Part of the Communicable Disease Control Manual
Chapter last reviewed and updated in May 2012.
- Epidemiology in New Zealand
- Case definition
- Spread of infection
- Notification procedure
- Management of case
- Management of contacts
- Other control measures
- References and further information
Cysticercosis, taeniasis and hydatids are a subset of ‘cestode’ (tapeworm infection) and are all notifiable. Cysticercosis and hydatids are discussed in separate chapters.
Tapeworm infection causes two clinical syndromes in humans:
- mature tapeworm infestation in the gut
- larval cysts embedded throughout the body, causing hydatosis, cysticercosis, coenurosis or sparganosis.
Taeniasis refers to intestinal infection by adult tapeworms of the genus Taenia (for example, T. saginatum, T. solium).
More detailed epidemiological information is available on the Institute of Environmental Science and Research (ESR) surveillance website.
Gastrointestinal infestation with Taenia spp. is usually asymptomatic. Cases occasionally suffer nervousness, insomnia, anorexia, weight loss, abdominal pain and digestive disturbances. Long motile proglottids can migrate out of the anus and be seen on the perineum, on clothing or in the faeces.
Laboratory test for diagnosis
Laboratory confirmation requires microscopic identification of proglottids or eggs in the faeces or in the perianal region. However, these are not developed for up to 3 months after infection and even then can be indistinguishable from other species of Taenia. Microscopic identification of gravid proglottids allows species determination.
Possible use of serology should be discussed with ESR on a case-by-case basis.
- Under investigation: A case that has been notified, but information is not yet available to classify it as confirmed.
- Probable: Not applicable.
- Confirmed: Identification by microscopy.
- Not a case: A case that has been investigated and subsequently found not to meet the case definition.
The time from ingestion of larvae until segments are passed in the faeces is 2–3 months.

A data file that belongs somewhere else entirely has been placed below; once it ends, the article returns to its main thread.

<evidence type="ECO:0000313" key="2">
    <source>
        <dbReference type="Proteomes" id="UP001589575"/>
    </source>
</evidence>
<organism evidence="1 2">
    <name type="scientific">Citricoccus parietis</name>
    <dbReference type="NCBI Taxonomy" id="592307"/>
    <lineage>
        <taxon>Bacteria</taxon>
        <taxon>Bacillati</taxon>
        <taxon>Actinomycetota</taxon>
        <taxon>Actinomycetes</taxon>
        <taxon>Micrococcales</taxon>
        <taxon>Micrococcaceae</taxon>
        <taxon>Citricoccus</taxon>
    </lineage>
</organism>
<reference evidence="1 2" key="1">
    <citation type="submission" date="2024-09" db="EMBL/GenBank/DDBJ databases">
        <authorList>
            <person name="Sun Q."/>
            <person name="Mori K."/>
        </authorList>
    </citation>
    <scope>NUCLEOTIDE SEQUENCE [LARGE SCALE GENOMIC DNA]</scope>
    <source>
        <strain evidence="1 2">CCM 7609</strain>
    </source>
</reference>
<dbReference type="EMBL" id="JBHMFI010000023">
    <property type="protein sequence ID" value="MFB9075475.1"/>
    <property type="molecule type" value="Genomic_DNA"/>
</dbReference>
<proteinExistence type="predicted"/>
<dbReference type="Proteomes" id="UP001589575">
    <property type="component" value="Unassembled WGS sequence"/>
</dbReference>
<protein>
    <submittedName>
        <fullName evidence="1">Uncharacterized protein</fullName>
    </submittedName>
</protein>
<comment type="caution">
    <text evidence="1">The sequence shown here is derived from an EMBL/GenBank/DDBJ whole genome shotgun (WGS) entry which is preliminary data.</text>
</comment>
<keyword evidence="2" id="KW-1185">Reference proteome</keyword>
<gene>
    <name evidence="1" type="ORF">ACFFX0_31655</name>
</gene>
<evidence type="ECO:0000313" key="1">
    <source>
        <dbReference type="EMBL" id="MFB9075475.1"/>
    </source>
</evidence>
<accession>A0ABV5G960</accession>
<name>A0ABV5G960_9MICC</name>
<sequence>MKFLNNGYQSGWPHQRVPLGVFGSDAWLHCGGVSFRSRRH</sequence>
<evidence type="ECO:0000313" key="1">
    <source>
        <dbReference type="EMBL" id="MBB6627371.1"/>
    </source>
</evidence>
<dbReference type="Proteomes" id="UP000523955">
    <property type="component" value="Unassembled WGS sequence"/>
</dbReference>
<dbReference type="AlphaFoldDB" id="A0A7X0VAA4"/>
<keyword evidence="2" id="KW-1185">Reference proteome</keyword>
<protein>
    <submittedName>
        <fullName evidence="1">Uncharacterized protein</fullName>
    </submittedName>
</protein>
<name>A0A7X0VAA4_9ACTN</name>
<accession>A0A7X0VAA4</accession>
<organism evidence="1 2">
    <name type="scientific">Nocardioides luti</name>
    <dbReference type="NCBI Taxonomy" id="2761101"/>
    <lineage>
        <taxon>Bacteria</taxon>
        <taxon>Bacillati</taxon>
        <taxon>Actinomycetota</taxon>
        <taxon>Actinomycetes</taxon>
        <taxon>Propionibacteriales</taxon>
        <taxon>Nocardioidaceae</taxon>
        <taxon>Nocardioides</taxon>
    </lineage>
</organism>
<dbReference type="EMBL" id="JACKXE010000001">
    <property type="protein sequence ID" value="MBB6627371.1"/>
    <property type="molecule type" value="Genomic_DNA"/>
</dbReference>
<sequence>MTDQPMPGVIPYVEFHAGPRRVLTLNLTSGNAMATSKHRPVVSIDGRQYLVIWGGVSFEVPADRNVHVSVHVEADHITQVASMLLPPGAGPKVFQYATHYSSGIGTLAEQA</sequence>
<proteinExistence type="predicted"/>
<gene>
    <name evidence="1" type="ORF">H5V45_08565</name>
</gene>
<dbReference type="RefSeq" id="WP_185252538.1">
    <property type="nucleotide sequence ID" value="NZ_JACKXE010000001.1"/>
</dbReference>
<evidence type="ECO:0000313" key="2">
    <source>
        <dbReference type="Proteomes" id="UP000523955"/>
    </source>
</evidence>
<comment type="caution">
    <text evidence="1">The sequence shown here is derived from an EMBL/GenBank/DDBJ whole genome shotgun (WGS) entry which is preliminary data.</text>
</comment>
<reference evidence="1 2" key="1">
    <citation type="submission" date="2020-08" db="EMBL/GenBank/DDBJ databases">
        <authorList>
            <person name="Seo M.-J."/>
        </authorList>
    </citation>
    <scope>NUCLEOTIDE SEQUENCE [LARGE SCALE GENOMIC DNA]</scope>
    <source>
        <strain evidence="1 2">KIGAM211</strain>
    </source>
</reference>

Mode of transmission
Taeniasis is acquired by consuming cysts in raw or undercooked pork or beef. T. saginata eggs are not infectious to humans.
Period of communicability
Larvae remain viable in animal tissues for years. Adult tapeworms may live in the human intestine and shed eggs for up to 25 years, growing up to 8 metres in length. T. saginata is not directly transmissible from person to person, releasing eggs that are only infectious to cattle. T. solium is directly transmissible, having eggs that are infectious both to humans and to pigs. Eggs may remain viable in the environment for months.
Attending medical practitioners or laboratories must immediately notify the local medical officer of health of suspected cases. Notification should not await confirmation.
Note: This is a requirement under either section A (conditions arising from occupation) or section B (other conditions) of Schedule 2 of the Health Act 1956.
Obtain a history of travel, possible contacts and consumption of raw or undercooked beef or pork. Ensure laboratory confirmation has been attempted.
Nil before isolation. However, T. solium cross-infection could occur via the faecal-oral route.
Advise the case and their caregivers of the nature of the disease and its mode of transmission. Educate about hygiene, especially hand cleaning.
A person with the same history as the case of consuming raw or undercooked beef or pork. In the case of T. solium, contacts also include people potentially exposed to eggs via faecal-oral contamination.
Advise contacts to visit their general practitioner to arrange stool testing for eggs and parasites. Normally three samples are required. The laboratory needs to be informed of the history of overseas travel or other risks.
Consider treatment of contacts who are found to have taeniasis, especially T. solium infestation, to reduce the risk of cysticercosis and transmission to others.
Identification of source
If the case contracted taeniasis in New Zealand, liaise with the Ministry for Primary Industries to investigate potential animal sources of infection.
Advise on hygienic food handling and the health dangers of consuming raw or undercooked meat.
Public education may be indicated to prevent faecal contamination of soil, water and food for humans and animals. Avoid the use of sewage effluents for pasture irrigation.
Ensure that complete case information is entered into EpiSurv.
Medical officers of health should immediately notify the Director of Public Health at the Ministry of Health on receiving a notification themselves regarding a case who may have acquired the infection in New Zealand.
The Ministry of Health will notify the appropriate staff in the Ministry for Primary Industries so that further investigation of a potential animal source can be undertaken.
- Heymann DL (ed). 2008. Control of Communicable Diseases Manual (19th edition). Washington: American Public Health Association.
- Tolan RW, Nissen MD. 2008. Taenia Infection.